Strona główna Działy English Zone Invasion of british plumbers… and "deers"

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    IT WAS one of the most curious episodes in British employment history: City workers were abandoning high-flying jobs to retrain as plumbers.

    Now, as trade associations give warning of a major oversupply of trainee plumbers, the employee exodus from the Square Mile may be going into reverse, with plumbers returning to the City.

    The rush into the trade began four years ago with a report that there was a desperate shortage of plumbers, who could earn £70,000 a year.

    Now the shortfall is put at 1,500 plumbers for the next three years, but there are 26,000 on NVQ2 courses, many more working for higher qualifications and thousands on “fast-track courses”. Competition for apprenticeships is fierce. Plumbing companies report turning away hundreds of hopefuls. And starting salaries are low.

    Richard Nissen, the head of the London plumbing company Staunch and Flow, said: “Trainee plumbers are paid £10,000 a year. No one can afford to pay them a living wage.” Workers from Eastern Europe are filling the shortage on building sites; in the domestic trade favoured by former City workers, plumbers cannot expect to earn more than £20,000 for several years.

    “I was working in a City law firm,” Mr McCafferty, a geography graduate from Exeter University, said. “I didn’t particularly enjoy working there. Plumbing seemed an interesting vocation.” He took the NVQ2 course and began casting around for employment.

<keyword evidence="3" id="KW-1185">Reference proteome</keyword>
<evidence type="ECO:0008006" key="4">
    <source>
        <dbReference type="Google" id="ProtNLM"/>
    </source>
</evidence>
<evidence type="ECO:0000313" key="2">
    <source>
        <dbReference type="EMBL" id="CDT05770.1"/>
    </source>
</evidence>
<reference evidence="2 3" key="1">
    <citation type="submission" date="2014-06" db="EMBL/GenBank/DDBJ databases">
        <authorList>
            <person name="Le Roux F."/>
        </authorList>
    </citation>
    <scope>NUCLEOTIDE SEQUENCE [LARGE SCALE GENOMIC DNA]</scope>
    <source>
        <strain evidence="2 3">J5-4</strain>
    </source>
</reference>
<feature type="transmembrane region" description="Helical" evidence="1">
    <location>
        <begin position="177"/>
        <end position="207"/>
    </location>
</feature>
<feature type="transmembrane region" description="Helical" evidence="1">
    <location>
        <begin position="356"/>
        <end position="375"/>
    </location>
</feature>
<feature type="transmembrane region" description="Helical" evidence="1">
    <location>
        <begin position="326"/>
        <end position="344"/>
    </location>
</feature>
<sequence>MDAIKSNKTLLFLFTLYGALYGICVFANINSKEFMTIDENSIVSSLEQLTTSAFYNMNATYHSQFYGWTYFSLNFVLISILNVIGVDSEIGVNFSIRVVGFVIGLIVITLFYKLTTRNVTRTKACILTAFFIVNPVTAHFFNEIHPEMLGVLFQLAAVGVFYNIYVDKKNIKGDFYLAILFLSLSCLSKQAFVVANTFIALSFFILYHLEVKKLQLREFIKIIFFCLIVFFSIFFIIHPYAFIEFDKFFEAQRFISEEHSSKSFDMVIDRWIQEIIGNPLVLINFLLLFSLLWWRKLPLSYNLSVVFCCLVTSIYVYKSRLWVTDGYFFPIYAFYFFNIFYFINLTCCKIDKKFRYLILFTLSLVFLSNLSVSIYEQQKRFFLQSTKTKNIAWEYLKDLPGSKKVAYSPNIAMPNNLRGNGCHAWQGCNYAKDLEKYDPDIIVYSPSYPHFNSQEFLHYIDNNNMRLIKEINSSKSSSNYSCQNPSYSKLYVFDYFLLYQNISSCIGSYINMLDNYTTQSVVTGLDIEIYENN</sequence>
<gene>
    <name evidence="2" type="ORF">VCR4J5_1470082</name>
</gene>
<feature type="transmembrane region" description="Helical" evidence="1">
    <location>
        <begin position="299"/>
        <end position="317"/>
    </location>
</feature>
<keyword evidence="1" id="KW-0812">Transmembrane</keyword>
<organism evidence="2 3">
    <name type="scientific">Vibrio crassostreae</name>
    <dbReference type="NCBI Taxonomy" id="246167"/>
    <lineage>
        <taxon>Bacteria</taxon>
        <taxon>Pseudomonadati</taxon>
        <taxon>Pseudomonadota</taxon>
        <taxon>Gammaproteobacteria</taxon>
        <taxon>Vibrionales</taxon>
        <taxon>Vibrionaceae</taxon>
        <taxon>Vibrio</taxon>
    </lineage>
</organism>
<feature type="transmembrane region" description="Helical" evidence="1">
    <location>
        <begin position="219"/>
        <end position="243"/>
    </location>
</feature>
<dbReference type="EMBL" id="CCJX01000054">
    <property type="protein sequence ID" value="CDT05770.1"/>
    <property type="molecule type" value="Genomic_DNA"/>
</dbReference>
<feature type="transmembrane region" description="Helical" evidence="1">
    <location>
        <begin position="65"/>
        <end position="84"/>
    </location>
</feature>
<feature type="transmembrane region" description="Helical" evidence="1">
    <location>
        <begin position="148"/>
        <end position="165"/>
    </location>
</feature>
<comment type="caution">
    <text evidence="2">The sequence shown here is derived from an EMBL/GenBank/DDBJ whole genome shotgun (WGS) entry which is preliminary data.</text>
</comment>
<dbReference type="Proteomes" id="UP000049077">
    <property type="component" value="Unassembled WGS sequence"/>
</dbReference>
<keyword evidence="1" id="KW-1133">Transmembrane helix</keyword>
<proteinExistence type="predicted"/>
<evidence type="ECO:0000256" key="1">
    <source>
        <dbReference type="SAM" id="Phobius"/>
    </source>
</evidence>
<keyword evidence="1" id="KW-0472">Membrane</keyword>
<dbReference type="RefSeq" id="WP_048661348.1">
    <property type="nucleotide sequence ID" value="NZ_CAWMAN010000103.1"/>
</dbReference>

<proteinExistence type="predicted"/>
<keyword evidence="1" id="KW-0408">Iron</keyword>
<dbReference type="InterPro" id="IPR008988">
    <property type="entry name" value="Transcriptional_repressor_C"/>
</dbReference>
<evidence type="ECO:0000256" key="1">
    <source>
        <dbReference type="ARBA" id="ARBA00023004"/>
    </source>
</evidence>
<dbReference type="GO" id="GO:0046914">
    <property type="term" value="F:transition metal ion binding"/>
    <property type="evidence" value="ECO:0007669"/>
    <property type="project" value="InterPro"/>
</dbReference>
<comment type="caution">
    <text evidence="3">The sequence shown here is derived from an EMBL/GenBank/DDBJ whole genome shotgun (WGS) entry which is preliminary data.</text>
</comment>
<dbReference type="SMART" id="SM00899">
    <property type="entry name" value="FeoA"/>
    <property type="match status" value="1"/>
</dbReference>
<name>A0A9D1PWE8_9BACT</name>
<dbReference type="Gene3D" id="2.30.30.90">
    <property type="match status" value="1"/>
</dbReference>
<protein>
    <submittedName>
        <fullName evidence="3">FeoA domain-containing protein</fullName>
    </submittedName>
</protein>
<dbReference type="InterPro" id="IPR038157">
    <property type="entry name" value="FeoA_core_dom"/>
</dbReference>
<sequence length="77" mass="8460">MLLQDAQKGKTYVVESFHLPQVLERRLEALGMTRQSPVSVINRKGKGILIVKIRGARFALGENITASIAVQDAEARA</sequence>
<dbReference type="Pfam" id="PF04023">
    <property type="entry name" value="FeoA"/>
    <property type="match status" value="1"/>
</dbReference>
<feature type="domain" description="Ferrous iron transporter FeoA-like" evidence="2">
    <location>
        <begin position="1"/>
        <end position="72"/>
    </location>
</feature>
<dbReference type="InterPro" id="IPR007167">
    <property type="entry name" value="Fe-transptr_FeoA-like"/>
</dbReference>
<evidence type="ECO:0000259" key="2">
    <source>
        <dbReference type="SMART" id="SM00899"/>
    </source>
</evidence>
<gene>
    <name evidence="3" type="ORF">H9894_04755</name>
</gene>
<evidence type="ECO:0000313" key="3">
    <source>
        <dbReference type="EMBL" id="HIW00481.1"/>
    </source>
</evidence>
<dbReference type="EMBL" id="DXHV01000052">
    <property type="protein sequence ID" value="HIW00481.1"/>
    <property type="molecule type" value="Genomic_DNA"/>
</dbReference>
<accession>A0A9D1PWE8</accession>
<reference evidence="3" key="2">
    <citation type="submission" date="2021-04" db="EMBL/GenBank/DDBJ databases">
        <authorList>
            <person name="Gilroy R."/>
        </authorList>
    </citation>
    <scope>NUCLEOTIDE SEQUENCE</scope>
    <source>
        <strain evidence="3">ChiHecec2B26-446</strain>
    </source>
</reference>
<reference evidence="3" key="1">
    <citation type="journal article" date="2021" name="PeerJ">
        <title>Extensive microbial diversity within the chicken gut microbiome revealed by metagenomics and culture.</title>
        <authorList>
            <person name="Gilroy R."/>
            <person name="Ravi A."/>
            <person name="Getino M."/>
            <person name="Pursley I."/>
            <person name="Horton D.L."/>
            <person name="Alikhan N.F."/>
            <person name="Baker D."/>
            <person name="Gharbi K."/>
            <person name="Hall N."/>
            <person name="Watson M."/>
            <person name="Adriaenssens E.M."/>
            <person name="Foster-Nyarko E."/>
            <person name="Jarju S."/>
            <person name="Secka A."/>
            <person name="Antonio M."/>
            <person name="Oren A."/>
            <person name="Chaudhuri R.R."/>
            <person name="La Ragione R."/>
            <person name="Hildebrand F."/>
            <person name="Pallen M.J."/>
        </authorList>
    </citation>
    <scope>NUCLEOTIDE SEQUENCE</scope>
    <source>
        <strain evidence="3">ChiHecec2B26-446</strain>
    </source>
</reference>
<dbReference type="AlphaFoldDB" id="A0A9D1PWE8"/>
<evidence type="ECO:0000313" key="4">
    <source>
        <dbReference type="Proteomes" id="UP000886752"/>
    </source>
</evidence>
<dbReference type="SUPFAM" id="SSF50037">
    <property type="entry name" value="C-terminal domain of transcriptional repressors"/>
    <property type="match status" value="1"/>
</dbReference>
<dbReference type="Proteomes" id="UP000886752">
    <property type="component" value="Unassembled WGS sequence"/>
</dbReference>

“I would have been on £10,000 for two years, while living in London,” he said. “I would have to have taken a second job five days a week.”

    Now he has returned to the City working in credit risk management. “When I was offered work with a bank, I took it,” he said. Ivor James, 38, a former office worker for HSBC, also switched to plumbing. He has now been unemployed for two months. “I have sent out 75 CVs,” he said. “Fifteen companies replied. The only one that could take me on was offering peanuts.”

    Mark Embury, formerly a derivatives broker on the Stock Exchange, left his £100,000-a-year job to run a plumbing business, part of the Drain Doctor franchise. He hoped that the venture would generate a turnover of £500,000. Last month he sold out.

    The Association of Plumbing & Heating Contractors has expressed concern about the proliferation of “rogue trainers” offering two-week courses. “No one can become a skilled plumber in two weeks”

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